As for New York City, everyone knows it’s New York City. It’s a unique case in America. Clearly, it is a powerful draw to people from all over the world. I don’t know that there are many conclusions we can draw about the rest of urban America based on NYC’s experience, however. Some cities are doing well, others are not.

  9. benamery21 says:

    Some observations on the Brookings report:
    Phoenix still added more domestic migrants than any other U.S. city in 2007-08, into the teeth of the housing bust and recession, albeit at a less torrid pace than earlier in the decade.

    Interstate domestic migration was down 38% from 2004-05 to 2007-08 or 2008-09.

    Total does not add to 100 due to rounding but the decline in migration appears to be: 37% housing, 20% marriage/household, 15% employment, 8% college, and 21% other. Obviously the decline in most of these things is driven by the economy.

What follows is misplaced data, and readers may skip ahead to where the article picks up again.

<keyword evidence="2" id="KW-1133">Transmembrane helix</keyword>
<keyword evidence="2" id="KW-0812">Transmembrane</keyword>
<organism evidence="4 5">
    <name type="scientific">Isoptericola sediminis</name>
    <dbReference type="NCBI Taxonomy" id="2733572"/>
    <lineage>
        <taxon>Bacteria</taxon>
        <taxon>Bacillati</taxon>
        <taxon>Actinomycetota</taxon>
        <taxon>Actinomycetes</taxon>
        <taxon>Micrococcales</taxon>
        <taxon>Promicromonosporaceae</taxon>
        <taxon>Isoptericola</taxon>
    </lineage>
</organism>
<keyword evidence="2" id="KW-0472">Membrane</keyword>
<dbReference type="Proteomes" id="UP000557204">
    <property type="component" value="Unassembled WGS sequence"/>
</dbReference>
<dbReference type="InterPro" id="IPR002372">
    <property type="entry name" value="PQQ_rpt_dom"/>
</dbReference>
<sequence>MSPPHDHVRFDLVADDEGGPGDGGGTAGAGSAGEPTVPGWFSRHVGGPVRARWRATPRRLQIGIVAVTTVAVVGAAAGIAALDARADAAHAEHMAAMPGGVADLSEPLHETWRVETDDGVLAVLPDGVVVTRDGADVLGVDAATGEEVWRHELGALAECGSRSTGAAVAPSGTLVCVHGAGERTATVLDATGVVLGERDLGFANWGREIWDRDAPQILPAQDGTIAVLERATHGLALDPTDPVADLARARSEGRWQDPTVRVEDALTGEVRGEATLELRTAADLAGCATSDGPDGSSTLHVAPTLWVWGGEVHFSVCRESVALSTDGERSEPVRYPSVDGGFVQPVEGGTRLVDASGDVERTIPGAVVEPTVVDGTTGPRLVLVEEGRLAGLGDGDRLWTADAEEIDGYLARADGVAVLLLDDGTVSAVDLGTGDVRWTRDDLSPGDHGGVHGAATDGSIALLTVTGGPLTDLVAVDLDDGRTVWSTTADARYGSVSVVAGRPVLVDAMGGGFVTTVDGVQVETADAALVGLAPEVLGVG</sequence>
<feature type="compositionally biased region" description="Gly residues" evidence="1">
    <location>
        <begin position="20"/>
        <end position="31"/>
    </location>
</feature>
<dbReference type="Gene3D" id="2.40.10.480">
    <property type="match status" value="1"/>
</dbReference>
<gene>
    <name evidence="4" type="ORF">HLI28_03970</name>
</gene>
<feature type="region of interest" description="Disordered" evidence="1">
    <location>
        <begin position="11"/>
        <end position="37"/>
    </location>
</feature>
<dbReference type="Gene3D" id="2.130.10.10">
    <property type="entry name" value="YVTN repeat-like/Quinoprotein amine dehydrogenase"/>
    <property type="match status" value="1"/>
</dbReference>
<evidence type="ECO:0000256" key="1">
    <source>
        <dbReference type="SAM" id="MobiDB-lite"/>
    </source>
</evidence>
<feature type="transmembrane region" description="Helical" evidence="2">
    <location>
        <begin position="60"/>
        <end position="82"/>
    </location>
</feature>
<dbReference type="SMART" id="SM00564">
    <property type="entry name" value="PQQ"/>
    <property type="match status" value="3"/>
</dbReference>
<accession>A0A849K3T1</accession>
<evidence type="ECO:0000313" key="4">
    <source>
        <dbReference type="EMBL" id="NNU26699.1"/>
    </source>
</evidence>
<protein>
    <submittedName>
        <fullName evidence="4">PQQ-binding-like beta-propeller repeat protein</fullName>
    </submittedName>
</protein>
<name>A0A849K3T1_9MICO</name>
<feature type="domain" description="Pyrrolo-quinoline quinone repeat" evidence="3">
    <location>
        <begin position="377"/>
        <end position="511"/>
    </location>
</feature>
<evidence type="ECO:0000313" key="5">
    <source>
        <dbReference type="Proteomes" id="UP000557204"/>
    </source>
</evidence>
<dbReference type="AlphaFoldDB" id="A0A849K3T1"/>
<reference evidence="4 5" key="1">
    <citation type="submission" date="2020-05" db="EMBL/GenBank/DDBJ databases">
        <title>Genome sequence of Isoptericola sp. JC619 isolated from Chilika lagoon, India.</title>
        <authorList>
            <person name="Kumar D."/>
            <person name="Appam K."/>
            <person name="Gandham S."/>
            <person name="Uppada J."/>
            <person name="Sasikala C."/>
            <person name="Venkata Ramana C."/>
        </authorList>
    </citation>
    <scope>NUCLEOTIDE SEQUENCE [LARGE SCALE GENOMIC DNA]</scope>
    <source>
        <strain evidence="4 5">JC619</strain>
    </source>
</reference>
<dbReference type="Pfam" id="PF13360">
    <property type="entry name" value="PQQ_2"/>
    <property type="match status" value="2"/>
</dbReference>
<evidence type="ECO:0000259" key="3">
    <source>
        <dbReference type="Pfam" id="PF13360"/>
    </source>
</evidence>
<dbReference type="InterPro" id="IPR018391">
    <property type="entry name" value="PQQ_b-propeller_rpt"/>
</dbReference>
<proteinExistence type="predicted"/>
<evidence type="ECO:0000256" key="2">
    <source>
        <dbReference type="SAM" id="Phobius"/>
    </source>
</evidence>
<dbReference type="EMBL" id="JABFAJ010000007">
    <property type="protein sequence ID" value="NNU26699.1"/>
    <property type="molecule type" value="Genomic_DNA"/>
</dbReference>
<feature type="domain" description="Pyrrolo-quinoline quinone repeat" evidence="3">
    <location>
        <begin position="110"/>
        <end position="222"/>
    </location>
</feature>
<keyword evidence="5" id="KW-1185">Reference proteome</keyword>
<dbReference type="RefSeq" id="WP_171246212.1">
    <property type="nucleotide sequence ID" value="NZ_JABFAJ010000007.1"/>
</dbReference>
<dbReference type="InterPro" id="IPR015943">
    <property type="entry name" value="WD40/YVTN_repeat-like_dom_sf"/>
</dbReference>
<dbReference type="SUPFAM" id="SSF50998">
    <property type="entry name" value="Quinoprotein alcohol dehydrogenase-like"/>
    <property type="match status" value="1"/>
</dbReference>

The most impacted types of moves by percent decline were marital status and household formation (-66%), followed closely by housing (-62%) and by college moves(-58%). Moves for other reasons were less impacted (-30%), and moves for employment declined relatively slightly (-17%).

    Contributing factors:

    34% of people moving to another state in 2004-05 did so for job related reasons. While this percentage has increased for 08-09, the total number of people moving interstate for work related reasons declined by 17% (accounting for 15% of the total decline in interstate migration).

    People changing states on entering or exiting college declined 58%, accounting for 8% of the total decline.

    People changing states due to a change in marital status or to establish their own household declined 66%, accounting for 20% of the total decline.

    People changing states primarily for housing related reasons declined 62%, accounting for 37% of the total decline.

    People changing states for all other reasons (2/3rds unspecified family reasons, like taking care of a parent or moving to be near relatives) accounted for 30.2% of 2008-09 interstate migration. The number of such moves declined by 30%, making up 21% of the total decline.